In other words, when ‘horizontal action’ replaced ‘vertical ascension’ as the operative hermeneutic in theology and spirituality, the result was to reduce humanity rather than lifting it up to be what it has been offered by the Father in His Son through the Spirit – namely, theosis, or union with God.  Making matters even worse is the recent tendency of the true believer to slip into an attitude of living in ‘ordinary time’.  In this post-Lent, post-Easter time period there is a danger of embracing the oft-repeated premise that we are only human, when, in fact, the Holy Spirit is continuously sanctifying our world and inviting us into deeper divine communion with God in body, soul and spirit.  That is why we must be vigilant in these days between Pascha and Pentecost. 

We must renew our commitment to taking special notice of the epiclesis during the Eucharistic prayers of the liturgy: because it is then when are being transformed into human and heavenly creatures.  It is then that the Holy Spirit descends upon us for the purpose of extending the kingdom of heaven into the kingdom of man, and when it is then that we must fully proffer ourselves to God.

We must renew our commitment to understand that this vertical dimensionality of our faith is precisely how we remain so closely connected with God – and isn’t that our deepest need?  “I do not call you servants any longer, because the servant does not know what the master is doing; but I have called you friends, because I have made known to you everything that I have heard from my Father” (John 15:15).  This vertical relationship also becomes our assurance in this desolate land that we have been given a share of the divine life — despite our sin.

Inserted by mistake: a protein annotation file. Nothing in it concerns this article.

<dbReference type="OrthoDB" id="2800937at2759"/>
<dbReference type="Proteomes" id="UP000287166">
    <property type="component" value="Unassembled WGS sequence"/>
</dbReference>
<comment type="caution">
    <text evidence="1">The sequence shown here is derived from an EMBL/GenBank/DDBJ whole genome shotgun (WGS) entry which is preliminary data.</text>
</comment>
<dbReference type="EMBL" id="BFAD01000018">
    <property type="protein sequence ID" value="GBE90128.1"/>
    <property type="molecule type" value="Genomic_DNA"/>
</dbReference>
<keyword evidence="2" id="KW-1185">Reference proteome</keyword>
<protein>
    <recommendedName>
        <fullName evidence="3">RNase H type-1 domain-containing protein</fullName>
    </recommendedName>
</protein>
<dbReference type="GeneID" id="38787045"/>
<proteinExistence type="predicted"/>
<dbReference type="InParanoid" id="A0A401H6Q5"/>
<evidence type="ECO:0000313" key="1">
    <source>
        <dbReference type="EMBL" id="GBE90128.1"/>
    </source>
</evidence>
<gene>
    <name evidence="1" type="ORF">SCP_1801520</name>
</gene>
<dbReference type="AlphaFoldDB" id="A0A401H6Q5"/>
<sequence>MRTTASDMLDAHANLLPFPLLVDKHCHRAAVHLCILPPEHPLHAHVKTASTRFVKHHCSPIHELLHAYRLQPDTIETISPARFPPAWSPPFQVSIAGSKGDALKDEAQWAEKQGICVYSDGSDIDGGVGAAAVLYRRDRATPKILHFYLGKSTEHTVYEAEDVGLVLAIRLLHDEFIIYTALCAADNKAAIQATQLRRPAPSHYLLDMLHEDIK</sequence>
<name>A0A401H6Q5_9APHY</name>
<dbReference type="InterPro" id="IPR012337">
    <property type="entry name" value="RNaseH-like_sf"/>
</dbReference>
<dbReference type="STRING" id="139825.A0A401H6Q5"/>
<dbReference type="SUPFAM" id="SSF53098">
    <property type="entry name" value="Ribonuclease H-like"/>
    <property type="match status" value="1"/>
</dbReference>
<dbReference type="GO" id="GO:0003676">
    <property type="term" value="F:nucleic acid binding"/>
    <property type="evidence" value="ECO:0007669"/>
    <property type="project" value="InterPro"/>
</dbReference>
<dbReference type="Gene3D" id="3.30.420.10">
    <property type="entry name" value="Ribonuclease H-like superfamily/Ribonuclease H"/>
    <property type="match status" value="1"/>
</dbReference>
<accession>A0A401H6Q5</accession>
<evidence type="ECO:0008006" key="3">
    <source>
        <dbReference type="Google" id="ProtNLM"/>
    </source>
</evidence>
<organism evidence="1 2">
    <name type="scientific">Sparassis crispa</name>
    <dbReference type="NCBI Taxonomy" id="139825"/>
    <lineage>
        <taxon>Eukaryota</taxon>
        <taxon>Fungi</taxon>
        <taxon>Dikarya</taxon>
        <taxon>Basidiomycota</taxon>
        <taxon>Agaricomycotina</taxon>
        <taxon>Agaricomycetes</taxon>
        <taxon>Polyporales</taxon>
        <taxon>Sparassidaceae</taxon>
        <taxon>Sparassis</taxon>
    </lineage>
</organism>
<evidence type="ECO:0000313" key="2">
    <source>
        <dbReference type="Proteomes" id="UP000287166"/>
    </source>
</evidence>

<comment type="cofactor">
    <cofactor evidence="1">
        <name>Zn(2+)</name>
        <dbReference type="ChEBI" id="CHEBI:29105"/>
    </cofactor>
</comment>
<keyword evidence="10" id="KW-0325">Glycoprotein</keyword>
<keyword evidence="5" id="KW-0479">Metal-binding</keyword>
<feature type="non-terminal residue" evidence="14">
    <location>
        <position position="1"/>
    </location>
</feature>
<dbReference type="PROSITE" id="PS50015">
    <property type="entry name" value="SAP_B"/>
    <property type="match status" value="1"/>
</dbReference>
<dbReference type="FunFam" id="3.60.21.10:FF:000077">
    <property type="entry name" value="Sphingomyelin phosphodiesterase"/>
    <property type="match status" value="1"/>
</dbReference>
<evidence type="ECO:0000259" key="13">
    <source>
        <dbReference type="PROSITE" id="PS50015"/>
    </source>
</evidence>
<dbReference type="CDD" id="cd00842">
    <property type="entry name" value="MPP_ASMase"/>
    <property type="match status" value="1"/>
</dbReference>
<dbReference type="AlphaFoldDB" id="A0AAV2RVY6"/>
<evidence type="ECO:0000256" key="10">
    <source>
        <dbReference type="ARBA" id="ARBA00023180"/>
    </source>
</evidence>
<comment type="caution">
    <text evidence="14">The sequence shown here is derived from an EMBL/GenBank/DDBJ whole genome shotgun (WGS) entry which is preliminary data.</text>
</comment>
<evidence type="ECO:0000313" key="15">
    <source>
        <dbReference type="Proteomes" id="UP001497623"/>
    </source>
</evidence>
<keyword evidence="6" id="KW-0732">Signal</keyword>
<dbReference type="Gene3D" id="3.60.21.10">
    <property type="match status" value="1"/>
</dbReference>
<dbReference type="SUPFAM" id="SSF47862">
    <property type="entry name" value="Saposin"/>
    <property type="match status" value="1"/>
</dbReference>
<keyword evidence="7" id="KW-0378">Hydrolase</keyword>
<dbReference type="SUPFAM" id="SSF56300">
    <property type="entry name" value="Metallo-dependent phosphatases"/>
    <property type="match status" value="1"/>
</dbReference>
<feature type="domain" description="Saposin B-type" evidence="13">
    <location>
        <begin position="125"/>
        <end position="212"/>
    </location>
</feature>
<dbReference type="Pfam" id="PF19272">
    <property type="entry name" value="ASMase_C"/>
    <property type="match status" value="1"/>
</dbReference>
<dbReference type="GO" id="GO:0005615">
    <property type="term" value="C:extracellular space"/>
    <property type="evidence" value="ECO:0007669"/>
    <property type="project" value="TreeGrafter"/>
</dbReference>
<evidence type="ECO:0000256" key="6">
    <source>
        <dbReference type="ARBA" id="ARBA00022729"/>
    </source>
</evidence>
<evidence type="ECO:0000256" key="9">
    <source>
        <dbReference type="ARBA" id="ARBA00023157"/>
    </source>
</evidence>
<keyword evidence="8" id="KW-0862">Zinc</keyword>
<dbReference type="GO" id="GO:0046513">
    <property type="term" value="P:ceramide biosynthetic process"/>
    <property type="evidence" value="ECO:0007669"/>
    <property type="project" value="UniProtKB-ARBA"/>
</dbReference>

Finally, we must go of the fear caused by a world who thinks we are scandalous for trying to live out the vertical dimension of the faith in the horizontal plane.  After all, St. Peter and the Apostles experienced the same thing.  “So they were all amazed and perplexed, saying to one another, ‘Whatever could this mean?’  Others mocking said, ‘They are full of new wine’” (Acts 2:12-13).

By reaching deep into the mystical pool of the Eucharist we are not merely reaffirming our faith in Jesus Christ, but we are opening up ourselves to becoming repeatedly, and permanently, changed by the Holy Spirit.  As the Holy Spirit descends upon the bread and wine offered, He also descends upon the people present in order to comfort them, to advocate for them, and more than anything else, to bestow sanctity upon them.  This divine transformation in us is a mystical reality that lifts us out of the past, the present and the future and into a transfigured state. Transfigured, changed, we bear the gifts of the Spirit into the horizontal desert of the kingdom of man.

Thomas Colyandro is a professor for Catholic Distance University and the author of two books, including: The Judas Syndrome: Seven Ancient Heresies Return to Betray Christ Anew. He is completing a certificate from the Institute for Orthodox Christian Studies at Cambridge University, and already holds masters’ degrees in divinity and theology from the University of St. Thomas School of Theology at St. Mary’s Seminary in Houston, Texas, a bachelor’s degree in journalism from the University of Texas at Austin, and a certificate from the Harvard-MIT Public Disputes Program.